i) Paul preached circumcision, ii) Paul preached a law-free gospel and was persecuted, iii) Paul preached circumcision again.
The Galatians would then have seen two distinct periods in which Paul preached circumcision. It would then be surprising that Paul says "If I still preach circumcision", rather than "If I again preach circumcision", especially as the period of persecution that would intervened between the two periods of preaching circumcision is in view in this verse.
3. Gal 1:11-12 suggest that Paul's law-free gospel was received by him at his original revelation. Can this objection be overcome?
4. Campbell's reconstruction requires that Paul preached circumcision in the first phase of his missionary career and was not persecuted. However, we know that the persecution started very early (Acts 9:23).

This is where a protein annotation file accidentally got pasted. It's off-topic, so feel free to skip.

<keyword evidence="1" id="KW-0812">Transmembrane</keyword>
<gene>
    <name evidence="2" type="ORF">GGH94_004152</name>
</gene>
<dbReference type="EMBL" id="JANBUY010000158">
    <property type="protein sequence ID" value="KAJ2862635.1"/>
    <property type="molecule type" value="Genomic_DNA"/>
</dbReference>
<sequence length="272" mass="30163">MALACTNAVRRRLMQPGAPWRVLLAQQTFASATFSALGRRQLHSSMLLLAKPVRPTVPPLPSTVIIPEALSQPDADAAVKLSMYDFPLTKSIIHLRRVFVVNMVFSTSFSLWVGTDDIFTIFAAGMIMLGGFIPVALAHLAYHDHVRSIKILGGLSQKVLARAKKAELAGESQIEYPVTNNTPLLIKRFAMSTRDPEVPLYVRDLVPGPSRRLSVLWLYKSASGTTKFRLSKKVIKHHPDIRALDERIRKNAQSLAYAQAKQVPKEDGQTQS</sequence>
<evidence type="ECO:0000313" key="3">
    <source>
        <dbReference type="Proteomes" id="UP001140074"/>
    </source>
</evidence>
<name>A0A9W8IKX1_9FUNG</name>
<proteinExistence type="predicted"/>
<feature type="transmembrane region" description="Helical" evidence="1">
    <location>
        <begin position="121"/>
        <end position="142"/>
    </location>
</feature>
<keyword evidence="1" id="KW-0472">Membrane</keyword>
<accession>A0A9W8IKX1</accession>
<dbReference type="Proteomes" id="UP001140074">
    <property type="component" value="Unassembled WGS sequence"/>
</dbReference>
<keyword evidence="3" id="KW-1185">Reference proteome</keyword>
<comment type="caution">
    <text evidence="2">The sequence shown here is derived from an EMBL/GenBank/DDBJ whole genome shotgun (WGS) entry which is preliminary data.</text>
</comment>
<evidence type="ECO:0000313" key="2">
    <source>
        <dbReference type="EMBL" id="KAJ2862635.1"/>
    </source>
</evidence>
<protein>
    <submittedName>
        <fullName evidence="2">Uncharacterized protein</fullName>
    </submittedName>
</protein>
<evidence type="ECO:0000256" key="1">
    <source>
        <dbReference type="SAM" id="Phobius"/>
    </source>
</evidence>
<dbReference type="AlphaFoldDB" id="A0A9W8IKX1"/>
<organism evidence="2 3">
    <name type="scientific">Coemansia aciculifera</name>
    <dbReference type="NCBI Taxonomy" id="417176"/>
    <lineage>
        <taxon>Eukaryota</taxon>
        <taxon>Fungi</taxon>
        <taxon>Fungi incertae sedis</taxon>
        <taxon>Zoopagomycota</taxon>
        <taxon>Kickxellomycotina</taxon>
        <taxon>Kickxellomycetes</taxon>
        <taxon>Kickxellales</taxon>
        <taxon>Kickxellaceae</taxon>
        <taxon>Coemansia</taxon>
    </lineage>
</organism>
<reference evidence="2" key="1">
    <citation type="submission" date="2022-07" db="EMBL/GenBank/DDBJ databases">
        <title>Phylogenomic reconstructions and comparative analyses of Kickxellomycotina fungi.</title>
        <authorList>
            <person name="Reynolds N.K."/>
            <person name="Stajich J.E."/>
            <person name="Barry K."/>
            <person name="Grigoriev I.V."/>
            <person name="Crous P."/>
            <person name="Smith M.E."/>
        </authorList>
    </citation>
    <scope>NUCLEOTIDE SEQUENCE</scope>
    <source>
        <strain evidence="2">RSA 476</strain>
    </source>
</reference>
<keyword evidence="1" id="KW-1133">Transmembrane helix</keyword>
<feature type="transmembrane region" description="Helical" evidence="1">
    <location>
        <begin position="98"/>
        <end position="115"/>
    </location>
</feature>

5. Campbell offers no explanation for how the Galatians came to believe that Paul was preaching circumcision at the time of writing (Campbell refuses to appeal to the circumcision of Timothy and on page 339 he seems to assume (against the evidence) that Timothy would have been considered Jewish because of his Jewish mother).
6. Campbell, along with all other commentators, interpret Gal 5:11 in isolation. They fail to see its connection to Gal 5:2-10. I have argued here that the three passages that deal with the agitators, namely Gal 1:1-10, Gal 5:2-12, and Gal 6:11-17 contain the same sequence of thought. Gal 5:11 should be interpreted alongside its counterparts Gal 1:8-9 and Gal 6:17. Rather than being an aside or anomaly, as is universally believed, Gal 5:11 must be central to the background of the entire letter.
7. On page 344 Campbell writes, "Paul's opponents are, after all, trying ot embarrass him (or worse)." There is no evidence for this. Indeed, 5:11 suggests that the influencers/agitators thought that Paul was on their side. As Nanons, for one, has pointed out, there is no evidence that they challenged Paul's authority, and it is hazardous to assume that they were "opponents".
So, while Campbell has successfully shown that the common understandings of 5:11 are problematic, I do not feel that he has yet solved the problems. I am willing to be corrected, though, and I will invite him to comment.
In my next blog post I intend to give my own interpretation of Gal 5:11.